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Growth picked up in Nepal with a favorable monsoon and robust services growth. Inflation moderated on declining food prices, and the current account posted a large surplus on a surge in remittances and modest imports. Political uncertainty intensified with the dissolution of the Constituent Assembly, affecting budget operations and government policies. Growth is expected to slow following a poor monsoon. Improving economic performance depends on resolving political uncertainty and creating an enabling environment for business and investment.
Gross domestic product (GDP) rebounded to 4.6% in fiscal year 2012 (ended 15 July 2012), boosted by a favorable monsoon and robust services growth despite a slowdown in industry and lingering political uncertainties. Agricultural output grew by 4.9%, the highest rate in 4 years, while the 5.1% advance in services reflected a pickup in tourism and remittances-backed consumer spending. Industry continued to perform poorly, growing by a mere 1.7%, because of an unfavorable business and investment climate caused by labor disputes, persistent electricity shortages, and the prolonged and disruptive political transition.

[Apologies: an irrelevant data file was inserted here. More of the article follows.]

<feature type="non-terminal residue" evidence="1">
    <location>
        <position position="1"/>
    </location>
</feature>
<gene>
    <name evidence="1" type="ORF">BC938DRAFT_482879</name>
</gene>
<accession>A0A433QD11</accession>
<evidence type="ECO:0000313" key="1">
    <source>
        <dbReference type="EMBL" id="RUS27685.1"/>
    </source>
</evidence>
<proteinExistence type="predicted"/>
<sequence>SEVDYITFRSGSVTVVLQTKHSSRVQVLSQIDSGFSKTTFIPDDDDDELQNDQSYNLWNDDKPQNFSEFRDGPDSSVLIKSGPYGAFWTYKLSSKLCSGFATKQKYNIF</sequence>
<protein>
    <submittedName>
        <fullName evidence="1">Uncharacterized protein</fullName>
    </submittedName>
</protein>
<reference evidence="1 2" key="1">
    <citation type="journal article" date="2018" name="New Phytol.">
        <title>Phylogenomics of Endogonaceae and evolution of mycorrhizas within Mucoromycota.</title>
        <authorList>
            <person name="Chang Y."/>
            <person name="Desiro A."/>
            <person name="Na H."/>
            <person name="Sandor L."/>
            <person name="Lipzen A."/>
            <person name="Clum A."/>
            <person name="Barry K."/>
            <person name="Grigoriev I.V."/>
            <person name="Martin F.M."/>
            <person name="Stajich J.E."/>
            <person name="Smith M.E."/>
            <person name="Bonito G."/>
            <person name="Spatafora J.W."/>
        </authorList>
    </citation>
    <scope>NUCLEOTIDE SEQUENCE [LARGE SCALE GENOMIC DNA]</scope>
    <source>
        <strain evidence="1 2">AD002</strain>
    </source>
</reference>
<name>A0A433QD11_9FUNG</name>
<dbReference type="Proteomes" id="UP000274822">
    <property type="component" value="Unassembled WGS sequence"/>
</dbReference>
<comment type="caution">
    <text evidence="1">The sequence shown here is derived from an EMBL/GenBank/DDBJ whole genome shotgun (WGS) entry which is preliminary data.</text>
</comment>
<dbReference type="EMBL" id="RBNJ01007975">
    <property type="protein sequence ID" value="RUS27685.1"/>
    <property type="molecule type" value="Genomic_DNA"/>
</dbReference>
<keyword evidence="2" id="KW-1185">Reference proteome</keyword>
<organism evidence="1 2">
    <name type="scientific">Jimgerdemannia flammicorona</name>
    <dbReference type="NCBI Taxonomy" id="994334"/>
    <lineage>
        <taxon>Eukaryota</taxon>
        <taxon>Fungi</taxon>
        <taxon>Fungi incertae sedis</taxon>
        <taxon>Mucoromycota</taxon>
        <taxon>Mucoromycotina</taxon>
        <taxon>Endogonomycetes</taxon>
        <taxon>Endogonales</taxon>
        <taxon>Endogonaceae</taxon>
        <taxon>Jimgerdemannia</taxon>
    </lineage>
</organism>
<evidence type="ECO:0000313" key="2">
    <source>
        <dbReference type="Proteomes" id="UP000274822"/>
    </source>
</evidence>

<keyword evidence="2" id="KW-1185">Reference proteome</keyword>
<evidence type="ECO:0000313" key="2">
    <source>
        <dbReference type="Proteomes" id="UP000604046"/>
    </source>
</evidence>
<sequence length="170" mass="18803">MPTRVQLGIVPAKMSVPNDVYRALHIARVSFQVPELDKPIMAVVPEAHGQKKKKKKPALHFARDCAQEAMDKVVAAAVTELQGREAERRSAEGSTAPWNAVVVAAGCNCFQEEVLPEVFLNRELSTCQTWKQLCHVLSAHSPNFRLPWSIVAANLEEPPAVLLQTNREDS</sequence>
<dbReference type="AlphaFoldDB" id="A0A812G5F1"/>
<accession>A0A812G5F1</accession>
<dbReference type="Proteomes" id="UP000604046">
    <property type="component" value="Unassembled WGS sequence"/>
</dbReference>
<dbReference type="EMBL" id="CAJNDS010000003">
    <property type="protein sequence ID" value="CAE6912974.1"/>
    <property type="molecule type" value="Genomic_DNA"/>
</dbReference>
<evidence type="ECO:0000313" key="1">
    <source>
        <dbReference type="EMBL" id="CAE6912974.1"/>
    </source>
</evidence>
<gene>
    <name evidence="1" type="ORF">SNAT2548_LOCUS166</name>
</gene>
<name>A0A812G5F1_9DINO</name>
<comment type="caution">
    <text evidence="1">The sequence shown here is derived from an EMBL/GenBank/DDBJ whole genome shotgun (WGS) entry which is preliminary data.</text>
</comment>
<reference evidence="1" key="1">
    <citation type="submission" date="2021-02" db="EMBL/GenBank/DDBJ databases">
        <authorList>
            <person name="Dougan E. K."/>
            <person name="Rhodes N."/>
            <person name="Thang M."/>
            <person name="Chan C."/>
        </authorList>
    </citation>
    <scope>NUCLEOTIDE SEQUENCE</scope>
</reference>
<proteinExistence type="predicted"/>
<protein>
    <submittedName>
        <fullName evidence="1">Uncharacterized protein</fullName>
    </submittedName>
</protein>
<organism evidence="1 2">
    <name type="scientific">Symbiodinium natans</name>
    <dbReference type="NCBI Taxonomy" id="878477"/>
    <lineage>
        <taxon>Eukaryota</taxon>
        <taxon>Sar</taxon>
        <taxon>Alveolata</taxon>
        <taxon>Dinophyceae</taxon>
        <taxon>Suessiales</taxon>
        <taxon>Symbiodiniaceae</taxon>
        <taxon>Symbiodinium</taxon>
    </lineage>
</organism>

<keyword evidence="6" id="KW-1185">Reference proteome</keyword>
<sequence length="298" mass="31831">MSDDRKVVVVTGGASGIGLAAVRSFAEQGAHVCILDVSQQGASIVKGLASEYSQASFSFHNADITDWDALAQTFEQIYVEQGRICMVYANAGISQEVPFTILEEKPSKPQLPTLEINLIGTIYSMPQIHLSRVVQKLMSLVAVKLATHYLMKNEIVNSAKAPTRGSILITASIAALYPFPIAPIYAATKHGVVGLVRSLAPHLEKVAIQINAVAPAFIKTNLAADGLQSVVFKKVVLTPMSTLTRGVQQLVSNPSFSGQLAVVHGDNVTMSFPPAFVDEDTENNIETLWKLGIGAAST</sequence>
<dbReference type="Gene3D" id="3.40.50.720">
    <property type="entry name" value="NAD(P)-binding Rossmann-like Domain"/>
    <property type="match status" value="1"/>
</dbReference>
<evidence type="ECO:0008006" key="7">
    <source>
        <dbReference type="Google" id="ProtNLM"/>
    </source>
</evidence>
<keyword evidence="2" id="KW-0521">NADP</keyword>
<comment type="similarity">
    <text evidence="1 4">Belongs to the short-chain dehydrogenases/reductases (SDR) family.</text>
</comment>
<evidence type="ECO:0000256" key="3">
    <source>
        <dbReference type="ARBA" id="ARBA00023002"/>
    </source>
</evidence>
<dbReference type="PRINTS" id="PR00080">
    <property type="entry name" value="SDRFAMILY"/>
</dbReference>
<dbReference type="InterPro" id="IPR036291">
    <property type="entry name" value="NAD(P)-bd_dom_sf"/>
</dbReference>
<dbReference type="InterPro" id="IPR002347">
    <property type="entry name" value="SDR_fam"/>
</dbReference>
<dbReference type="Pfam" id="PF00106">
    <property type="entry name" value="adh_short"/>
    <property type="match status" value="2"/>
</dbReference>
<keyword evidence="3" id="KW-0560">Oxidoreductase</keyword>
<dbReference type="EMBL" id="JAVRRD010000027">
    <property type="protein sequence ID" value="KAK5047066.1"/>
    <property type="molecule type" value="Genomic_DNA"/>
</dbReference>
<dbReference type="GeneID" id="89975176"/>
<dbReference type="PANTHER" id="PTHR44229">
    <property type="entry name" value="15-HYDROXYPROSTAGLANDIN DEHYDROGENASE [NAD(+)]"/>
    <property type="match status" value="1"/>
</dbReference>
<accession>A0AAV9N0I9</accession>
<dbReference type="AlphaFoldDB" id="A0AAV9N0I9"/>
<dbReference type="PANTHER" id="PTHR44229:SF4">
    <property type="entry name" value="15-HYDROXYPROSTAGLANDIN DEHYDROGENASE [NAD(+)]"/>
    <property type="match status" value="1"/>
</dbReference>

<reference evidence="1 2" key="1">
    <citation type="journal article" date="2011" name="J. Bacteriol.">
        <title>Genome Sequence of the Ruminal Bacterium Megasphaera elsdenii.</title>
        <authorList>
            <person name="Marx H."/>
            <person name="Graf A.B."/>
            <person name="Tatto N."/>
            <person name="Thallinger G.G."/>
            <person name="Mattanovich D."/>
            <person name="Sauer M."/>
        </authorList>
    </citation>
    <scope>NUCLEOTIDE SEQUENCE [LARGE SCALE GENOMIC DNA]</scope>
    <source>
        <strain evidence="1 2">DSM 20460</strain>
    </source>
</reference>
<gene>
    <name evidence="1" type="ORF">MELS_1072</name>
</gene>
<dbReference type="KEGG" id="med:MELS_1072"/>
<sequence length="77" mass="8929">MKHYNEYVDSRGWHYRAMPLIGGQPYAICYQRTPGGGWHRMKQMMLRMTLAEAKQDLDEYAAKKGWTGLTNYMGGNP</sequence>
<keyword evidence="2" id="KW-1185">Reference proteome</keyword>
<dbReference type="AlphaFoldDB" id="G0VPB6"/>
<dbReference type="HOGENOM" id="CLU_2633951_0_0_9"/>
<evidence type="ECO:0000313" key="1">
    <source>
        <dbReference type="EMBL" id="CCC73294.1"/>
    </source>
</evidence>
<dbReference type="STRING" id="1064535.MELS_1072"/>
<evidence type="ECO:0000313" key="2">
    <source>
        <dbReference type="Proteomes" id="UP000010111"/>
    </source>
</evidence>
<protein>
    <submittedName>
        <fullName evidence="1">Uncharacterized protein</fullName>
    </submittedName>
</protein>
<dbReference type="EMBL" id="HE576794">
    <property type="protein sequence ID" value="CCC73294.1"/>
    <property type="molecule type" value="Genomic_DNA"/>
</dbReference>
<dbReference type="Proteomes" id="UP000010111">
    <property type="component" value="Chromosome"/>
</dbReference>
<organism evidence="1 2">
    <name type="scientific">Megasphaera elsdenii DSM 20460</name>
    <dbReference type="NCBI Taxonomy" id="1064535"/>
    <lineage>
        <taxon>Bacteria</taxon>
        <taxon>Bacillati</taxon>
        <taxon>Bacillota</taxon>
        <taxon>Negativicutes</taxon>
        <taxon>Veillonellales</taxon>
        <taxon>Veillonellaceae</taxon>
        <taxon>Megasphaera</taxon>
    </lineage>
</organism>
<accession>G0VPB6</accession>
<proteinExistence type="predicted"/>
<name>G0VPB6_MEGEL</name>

|Selected Economic Indicators (%) - Nepal||2013||2014|
Current account balance
(share of GDP)
Source: ADB estimates.
The economic outlook for Nepal hinges on how political uncertainties are resolved, the weather, and remittance inflows. Investor confidence is depressed by concerns over the political transition, now in its fifth year, following the dissolution in May 2012 of the Constituent Assembly, which failed to agree on a constitution. Recently, the political parties agreed to form a caretaker government led by the Chief Justice, which is expected to hold a Constituent Assembly election by 21 June 2013.
In view of the unfavorable monsoon, the shortage of fertilizers during the peak paddy planting season, low business confidence, the lack of a parliamentary-approved full budget, and subdued growth in India, GDP is projected to slow to 3.5% in FY2013. Production of paddy is projected to fall by 11.3%, maize by 8%, and millet by 2%. The lack of a full budget is causing funding shortages for ongoing development activities. While the industry sector performance is expected to remain weak, services growth is expected to continue to grow at around 5.4%. With a favorable monsoon, adequate fertilizer supplies, the timely adoption of a budget, and moderate expansion of remittances, GDP growth would rebound to 4.2% in FY2014.
Source: ADB. 2013. Asian Development Outlook 2013. Manila.